What We're Watching: Yemen’s Fractured Alliances and An Ominous Russian Explosion

What We're Watching: Yemen’s Fractured Alliances and An Ominous Russian Explosion

A coalition cracking in Yemen - On Saturday, UAE-backed southern separatists took over the presidential palace in Aden, the country's second-largest city. On Sunday, they were bombed by a military coalition led by Saudi Arabia. The Saudis and Emiratis entered the Yemen fray together back in March 2015 to push back against the Iran-aligned Houthis and contain Tehran's expanding influence in the region. But the two countries quickly developed different long-term goals and cultivated very different allies on the ground. The Saudis support the internationally-recognized Yemeni government, while the Emiratis backed separatists that would like to see the country split in two. This weekend's fighting, just weeks after the UAE's drawdown from Yemen, is not the first standoff between Saudi-backed and UAE-backed forces in Yemen, but if it continues, it could be the most destructive. Not what you want to hear about a conflict that the UN has already christened the "world's worst humanitarian disaster."

An ominous explosion in Russia - Last week, an explosion at a missile test site off Russia's northern coast caused radiation in a nearby city to spike to 200 times normal levels. Seven people died in the blast, including five Russian nuclear scientists. Russia has changed the official story several times, but Western spooks think something went wrong while Moscow was testing a new nuclear-powered cruise missile. We're watching this for two reasons. First, because it's a glimpse of the dangers inherent in the new arms race that's developing between the US and Russia. Second, because the poor communication is not a great look for a government that's already under pressure from some of the biggest protests in Moscow in years.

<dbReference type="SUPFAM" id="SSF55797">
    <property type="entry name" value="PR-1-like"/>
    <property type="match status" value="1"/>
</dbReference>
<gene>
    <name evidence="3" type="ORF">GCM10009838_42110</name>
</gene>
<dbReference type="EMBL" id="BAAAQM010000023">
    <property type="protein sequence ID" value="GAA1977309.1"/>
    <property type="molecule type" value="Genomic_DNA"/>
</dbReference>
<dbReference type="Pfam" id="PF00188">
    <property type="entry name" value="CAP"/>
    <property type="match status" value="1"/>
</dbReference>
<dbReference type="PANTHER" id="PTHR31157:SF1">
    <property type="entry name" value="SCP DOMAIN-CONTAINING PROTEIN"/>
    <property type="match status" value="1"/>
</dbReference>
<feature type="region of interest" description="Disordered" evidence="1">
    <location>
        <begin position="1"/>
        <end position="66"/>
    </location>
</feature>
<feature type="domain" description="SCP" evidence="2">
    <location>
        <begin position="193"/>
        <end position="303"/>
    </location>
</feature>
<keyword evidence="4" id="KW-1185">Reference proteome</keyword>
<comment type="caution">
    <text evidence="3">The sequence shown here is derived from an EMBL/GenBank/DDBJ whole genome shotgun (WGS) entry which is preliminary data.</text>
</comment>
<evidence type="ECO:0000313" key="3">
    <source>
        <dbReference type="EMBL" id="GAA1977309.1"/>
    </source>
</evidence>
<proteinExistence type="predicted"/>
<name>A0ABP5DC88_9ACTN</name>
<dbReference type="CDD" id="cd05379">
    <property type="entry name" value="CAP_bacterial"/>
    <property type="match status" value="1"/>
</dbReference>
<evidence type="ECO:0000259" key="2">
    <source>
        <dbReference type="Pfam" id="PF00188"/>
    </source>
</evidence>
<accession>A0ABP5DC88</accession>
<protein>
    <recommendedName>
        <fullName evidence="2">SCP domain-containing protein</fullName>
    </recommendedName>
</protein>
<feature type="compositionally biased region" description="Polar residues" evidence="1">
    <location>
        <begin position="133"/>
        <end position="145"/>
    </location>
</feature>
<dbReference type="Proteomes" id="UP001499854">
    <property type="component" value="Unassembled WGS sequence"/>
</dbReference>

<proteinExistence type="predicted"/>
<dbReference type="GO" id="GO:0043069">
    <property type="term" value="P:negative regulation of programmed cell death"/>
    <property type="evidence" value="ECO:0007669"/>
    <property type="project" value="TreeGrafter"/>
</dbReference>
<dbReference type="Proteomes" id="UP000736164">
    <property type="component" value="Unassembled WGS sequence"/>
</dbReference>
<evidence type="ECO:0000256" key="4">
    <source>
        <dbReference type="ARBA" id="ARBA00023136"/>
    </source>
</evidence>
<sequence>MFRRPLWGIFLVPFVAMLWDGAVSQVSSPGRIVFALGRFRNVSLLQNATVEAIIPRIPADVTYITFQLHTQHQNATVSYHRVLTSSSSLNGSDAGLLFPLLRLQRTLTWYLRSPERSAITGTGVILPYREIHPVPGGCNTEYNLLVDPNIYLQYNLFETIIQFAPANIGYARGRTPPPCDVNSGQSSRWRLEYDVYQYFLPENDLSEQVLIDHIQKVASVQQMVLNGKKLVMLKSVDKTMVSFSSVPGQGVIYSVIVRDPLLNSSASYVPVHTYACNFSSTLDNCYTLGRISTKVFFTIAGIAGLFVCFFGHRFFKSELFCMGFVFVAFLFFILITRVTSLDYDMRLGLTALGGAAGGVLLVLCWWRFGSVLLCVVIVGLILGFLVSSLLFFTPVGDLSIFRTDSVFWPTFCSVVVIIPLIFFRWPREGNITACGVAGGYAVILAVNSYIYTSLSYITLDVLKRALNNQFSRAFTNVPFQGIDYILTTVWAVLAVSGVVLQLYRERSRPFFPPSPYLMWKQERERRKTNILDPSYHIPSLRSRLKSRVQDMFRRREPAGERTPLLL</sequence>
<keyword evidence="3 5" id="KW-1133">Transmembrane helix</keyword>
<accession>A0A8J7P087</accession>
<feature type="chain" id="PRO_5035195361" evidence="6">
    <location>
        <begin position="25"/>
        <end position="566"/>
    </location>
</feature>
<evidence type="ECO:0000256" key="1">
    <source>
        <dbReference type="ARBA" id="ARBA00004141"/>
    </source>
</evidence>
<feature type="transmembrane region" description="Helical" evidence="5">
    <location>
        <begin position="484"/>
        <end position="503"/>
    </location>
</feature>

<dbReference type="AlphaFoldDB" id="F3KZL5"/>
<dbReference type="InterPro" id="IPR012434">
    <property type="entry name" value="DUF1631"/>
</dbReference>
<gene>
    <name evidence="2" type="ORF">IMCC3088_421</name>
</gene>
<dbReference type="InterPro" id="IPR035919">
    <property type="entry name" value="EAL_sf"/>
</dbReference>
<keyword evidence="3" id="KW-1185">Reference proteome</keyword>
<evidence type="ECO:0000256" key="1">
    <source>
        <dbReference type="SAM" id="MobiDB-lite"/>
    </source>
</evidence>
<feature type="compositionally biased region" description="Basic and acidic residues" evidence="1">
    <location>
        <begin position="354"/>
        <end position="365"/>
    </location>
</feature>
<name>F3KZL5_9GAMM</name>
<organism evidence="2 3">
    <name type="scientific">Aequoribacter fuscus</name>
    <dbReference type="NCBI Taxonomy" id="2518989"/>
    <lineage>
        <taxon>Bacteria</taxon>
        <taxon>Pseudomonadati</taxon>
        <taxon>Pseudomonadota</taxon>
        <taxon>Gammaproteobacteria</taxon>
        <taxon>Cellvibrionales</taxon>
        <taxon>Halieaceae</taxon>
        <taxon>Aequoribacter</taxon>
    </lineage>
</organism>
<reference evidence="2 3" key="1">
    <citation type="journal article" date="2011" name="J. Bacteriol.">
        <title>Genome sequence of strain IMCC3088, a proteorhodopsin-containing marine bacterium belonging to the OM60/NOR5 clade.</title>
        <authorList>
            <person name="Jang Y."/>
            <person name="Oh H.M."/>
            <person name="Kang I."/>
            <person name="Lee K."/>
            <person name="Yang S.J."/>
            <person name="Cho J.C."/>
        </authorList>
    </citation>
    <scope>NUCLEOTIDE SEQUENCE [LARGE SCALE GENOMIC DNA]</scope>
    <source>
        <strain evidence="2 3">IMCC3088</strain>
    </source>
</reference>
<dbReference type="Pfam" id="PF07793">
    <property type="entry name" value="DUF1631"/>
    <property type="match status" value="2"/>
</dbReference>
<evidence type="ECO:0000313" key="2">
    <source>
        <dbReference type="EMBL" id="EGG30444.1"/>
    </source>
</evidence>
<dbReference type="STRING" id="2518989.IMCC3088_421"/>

What We're Ignoring:

China's new cryptocurrency - China is apparently "close" to launching its own cryptocurrency. Beijing has been looking into launching a digital renminbi for years, but appears to have intensified its efforts following Facebook's recent decision to back a new cryptocurrency project called Libra. Sounds interesting in theory. Beijing is worried that Libra could undermine its control over its financial system and its long-term effort to promote the renminbi as an alternative to the US dollar. But convincing 1.4 billion people to trade their cash for a digital substitute that authorities can easily track may be a tall order, even for China.

Vaccines are the best hope to end the COVID-19 pandemic. But rich countries are hogging most of the doses, with more than 83 percent of shots administered to date having gone to residents in high- and upper-middle-income countries. Most poor countries will have to wait years to achieve widespread vaccination, according to one study.

To address this inequity some stakeholders are pushing hard for waivers to intellectual-property (IP) rights through World Trade Organization trade rules so that manufacturers in poorer countries can make their own vaccines locally. India and South Africa have been leading the charge, which would essentially mean that deep-pocketed pharma companies like New York-based Pfizer, for instance, would have to hand over the keys to the kingdom, allowing local companies in New Delhi and Johannesberg to make generic versions of their vaccines.